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Add AsyncValueTaskMethodBuilder in support of C# feature #10201

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merged 2 commits into from Jul 22, 2016

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stephentoub
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@stephentoub stephentoub commented Jul 20, 2016

The C# compiler just merged a feature to allow arbitrary Task-like types in the return position of async methods. In support of that, this commit adds the necessary builder to allow ValueTask<T> to be used in this way.

I've not yet tried this with compiler bits.

cc: @cston, @ljw1004, @mellinoe, @terrajobst, @jaredpar
Related to dotnet/roslyn#12518

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ljw1004 commented Jul 20, 2016

LGTM

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Thanks, Lucian. Anyone else want to review before I merge this?

@@ -4,7 +4,7 @@
<PropertyGroup>
<ProjectGuid>{F24D3391-2928-4E83-AADE-B34423498750}</ProjectGuid>
<AssemblyName>System.Threading.Tasks.Extensions</AssemblyName>
<AssemblyVersion>4.0.1.0</AssemblyVersion>
<AssemblyVersion>4.1.0.0</AssemblyVersion>
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Why this vs. 4.0.2?

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I've been told that adding APIs requires bumping the minor version. @weshaggard, is that correct?

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cston commented Jul 21, 2016

LGTM

public void Create_ReturnsDefaultInstance()
{
AsyncValueTaskMethodBuilder<int> b = ValueTask<int>.CreateAsyncMethodBuilder();
Assert.Equal(default(AsyncValueTaskMethodBuilder<int>), b);
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This was a bit confusing to me at first, because AsyncValueTaskMethodBuilder.Create does assign to its _methodBuilder field. But it turns out that it assigns it to default anyways (or technically calls a method returning default and assigns that). I guess we would need to change this test if that ended up returning something else? (There's a comment suggesting we might here)

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I guess we would need to change this test if that ended up returning something else?

Yup

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LGTM

The C# compiler just merged a feature to allow arbitrary Task-like types in the return position of async methods.  In support of that, this commit adds the necessary builder to allow ```ValueTask<T>``` to be used in this way.
// ExecutionContext as we don't have access to any of the relevant methods. We also can't
// call _methodBuilder.Start, as then we'll always end up creating a Task<T>. At the moment the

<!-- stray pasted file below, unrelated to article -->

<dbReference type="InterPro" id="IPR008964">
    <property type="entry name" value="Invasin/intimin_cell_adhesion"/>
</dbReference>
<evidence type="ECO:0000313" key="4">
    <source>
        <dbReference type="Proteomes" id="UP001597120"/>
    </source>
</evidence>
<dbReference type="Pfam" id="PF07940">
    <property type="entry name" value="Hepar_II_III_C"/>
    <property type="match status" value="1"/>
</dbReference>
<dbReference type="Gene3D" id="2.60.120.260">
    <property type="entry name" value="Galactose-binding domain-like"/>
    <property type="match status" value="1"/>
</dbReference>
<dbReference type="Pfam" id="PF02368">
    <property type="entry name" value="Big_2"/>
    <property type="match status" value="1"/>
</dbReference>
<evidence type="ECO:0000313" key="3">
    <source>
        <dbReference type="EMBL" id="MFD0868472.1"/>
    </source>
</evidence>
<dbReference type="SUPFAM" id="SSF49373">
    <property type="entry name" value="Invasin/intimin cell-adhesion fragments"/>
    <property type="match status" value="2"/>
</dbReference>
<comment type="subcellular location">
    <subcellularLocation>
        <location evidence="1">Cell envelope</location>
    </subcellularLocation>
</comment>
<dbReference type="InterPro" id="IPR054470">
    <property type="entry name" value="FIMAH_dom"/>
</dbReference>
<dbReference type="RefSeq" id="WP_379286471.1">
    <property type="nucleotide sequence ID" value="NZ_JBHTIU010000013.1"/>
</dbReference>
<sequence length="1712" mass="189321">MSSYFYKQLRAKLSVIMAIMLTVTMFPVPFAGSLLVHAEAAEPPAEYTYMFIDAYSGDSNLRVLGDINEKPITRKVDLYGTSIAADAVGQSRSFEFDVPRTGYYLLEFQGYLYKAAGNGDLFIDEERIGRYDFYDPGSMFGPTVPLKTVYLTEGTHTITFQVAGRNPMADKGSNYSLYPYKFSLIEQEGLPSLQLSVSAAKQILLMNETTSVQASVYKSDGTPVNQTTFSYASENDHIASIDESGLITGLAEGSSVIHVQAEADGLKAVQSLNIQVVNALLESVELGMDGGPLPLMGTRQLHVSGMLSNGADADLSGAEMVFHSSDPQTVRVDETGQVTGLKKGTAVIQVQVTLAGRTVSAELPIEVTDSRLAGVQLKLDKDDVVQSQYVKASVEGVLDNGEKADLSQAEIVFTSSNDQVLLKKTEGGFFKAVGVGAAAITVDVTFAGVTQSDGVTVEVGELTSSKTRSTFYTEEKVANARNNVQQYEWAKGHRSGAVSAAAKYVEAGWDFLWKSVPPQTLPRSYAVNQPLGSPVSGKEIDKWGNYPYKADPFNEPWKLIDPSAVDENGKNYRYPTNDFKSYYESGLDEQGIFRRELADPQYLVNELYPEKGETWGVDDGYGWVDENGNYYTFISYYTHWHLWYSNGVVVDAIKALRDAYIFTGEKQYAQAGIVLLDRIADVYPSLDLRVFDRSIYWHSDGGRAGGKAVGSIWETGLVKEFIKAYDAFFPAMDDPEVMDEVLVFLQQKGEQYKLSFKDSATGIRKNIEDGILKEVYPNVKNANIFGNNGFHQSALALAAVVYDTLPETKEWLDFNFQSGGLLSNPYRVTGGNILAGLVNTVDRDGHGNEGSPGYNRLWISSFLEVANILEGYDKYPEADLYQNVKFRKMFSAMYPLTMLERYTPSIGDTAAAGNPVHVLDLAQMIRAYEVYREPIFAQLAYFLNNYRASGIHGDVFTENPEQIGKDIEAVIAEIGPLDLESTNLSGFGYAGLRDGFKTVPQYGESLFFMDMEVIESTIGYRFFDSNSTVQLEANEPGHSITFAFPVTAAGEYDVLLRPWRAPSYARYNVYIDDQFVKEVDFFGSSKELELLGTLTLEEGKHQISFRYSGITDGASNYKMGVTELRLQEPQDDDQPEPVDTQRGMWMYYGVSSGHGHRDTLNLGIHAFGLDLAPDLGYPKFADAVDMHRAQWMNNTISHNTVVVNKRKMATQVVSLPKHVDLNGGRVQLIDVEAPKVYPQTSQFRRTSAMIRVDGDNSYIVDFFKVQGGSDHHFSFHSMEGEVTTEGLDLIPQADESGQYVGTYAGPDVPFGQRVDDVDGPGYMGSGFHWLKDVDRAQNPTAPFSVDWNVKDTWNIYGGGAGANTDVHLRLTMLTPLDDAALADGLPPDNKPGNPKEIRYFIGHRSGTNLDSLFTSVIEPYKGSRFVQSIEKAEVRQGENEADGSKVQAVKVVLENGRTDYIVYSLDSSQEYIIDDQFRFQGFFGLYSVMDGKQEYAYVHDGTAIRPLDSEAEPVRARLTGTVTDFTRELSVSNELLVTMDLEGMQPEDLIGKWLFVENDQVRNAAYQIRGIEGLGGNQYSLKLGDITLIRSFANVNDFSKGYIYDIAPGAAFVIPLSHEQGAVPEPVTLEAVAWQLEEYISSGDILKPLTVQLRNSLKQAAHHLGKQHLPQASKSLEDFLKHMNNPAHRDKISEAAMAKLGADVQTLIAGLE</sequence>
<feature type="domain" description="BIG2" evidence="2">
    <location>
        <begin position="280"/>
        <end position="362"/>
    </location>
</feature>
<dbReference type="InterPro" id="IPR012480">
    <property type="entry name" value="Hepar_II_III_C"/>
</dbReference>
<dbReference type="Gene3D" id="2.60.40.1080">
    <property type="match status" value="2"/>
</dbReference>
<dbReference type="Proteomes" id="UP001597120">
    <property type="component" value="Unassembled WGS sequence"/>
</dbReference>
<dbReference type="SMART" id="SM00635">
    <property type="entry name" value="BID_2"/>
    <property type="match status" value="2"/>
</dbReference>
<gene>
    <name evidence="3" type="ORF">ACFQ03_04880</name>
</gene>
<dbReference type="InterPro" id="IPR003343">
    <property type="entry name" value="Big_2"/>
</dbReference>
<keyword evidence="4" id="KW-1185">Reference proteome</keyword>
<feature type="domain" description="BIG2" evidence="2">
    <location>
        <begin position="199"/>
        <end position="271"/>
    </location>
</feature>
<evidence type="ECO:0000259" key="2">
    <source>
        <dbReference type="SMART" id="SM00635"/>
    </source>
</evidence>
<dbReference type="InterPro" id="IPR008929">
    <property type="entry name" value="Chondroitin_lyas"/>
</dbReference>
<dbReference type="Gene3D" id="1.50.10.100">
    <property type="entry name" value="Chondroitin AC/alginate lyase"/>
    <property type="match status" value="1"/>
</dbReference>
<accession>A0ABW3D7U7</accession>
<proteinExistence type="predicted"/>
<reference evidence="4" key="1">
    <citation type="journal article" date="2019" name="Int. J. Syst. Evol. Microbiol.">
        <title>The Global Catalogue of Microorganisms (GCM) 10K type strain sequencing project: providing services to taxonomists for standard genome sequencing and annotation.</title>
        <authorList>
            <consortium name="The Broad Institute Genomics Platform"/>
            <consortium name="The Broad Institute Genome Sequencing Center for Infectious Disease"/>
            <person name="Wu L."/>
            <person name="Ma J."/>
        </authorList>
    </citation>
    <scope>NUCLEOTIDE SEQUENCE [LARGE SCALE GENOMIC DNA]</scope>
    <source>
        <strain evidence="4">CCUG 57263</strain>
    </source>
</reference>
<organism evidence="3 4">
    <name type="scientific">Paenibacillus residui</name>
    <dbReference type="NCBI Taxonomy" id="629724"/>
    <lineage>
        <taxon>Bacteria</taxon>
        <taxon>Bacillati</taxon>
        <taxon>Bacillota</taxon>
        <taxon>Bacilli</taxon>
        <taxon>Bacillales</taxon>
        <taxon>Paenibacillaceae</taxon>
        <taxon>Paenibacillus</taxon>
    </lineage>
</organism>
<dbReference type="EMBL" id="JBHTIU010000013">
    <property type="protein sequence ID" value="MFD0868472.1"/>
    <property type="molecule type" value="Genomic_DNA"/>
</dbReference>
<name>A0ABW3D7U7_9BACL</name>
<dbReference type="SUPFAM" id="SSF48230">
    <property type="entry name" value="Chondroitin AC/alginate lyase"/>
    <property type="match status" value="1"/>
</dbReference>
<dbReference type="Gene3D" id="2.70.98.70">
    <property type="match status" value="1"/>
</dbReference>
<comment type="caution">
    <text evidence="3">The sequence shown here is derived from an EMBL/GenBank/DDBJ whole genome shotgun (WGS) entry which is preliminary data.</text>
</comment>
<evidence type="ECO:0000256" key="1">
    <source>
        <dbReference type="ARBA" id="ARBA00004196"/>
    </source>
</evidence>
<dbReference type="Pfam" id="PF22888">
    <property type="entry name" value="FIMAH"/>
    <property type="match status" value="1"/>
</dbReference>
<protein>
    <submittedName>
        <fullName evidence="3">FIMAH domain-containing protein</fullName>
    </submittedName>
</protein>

// only solution is to skip the ExecutionContext barrier that we'd want to put in place.
stateMachine.MoveNext();
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@ericeil, not to block this PR, but for subsequently, any thoughts about what to do here?

Outside of mscorlib, the options are relatively limited. If we were to bump up to the latest .NET Standard version, we could use ExecutionContext.Capture/Run to simulate what's being done internally in AsyncTaskMethodBuilder.Start, but that seems unfortunately expensive, at least for desktop, and it means either we don't support earlier standards, or we have multiple builds and end up with different behaviors based on which standard you're targeting.

I'm tempted to leave this as a wart for now. The impact as you know will be that any ExecutionContext-related changes that occur in the async method prior to it yielding will be visible to the caller, but none of the options seem particularly good.

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Could you just replace the call to MoveNext with this?

AsyncTaskMethodBuilder.Create().Start(ref stateMachine);

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At least in the CoreCLR implementation, that looks like it would do the trick without allocating unnecessarily.

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Could you just replace the call to MoveNext with this?

I'd convinced myself that the answer was "no", that doing so would cause it to access the AsyncTaskMethodBuilder's Task and force the allocation that all of this is trying to avoid. But looking at it again, Start's whole purpose is really just to wrap the stateMachine's invocation exactly the way we want to, so it should be fine. I'll verify, but... I think this works :)

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Thanks, Eric! Fixed.

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Thanks, all.

@stephentoub stephentoub merged commit ce3e10f into dotnet:master Jul 22, 2016
@stephentoub stephentoub deleted the valuetask_builder branch Jul 22, 2016
/// <summary>true if <see cref="_result"/> contains the synchronous result for the async method; otherwise, false.</summary>
private bool _haveResult;
/// <summary>true if the builder should be used for setting/getting the result; otherwise, false.</summary>
private bool _useBuilder;
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Just curious, maybe these two bools could be aggregated into an int instead? If I remember correctly, bools actually take up 4 bytes since the CLR pads them to align field accesses. Maybe it could be changed to a single field (byte, short, or int) that uses flags.

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Making these bools into an int will make it worse if the TResult is two bytes or less; on 32-bit, the TResult and the two bools can then be placed in the same word. Other than that, on both 32-bit and 64-bit, size-wise it's the same, and using an int would just make the code more complicated.

@karelz karelz modified the milestone: 1.1.0 Dec 3, 2016
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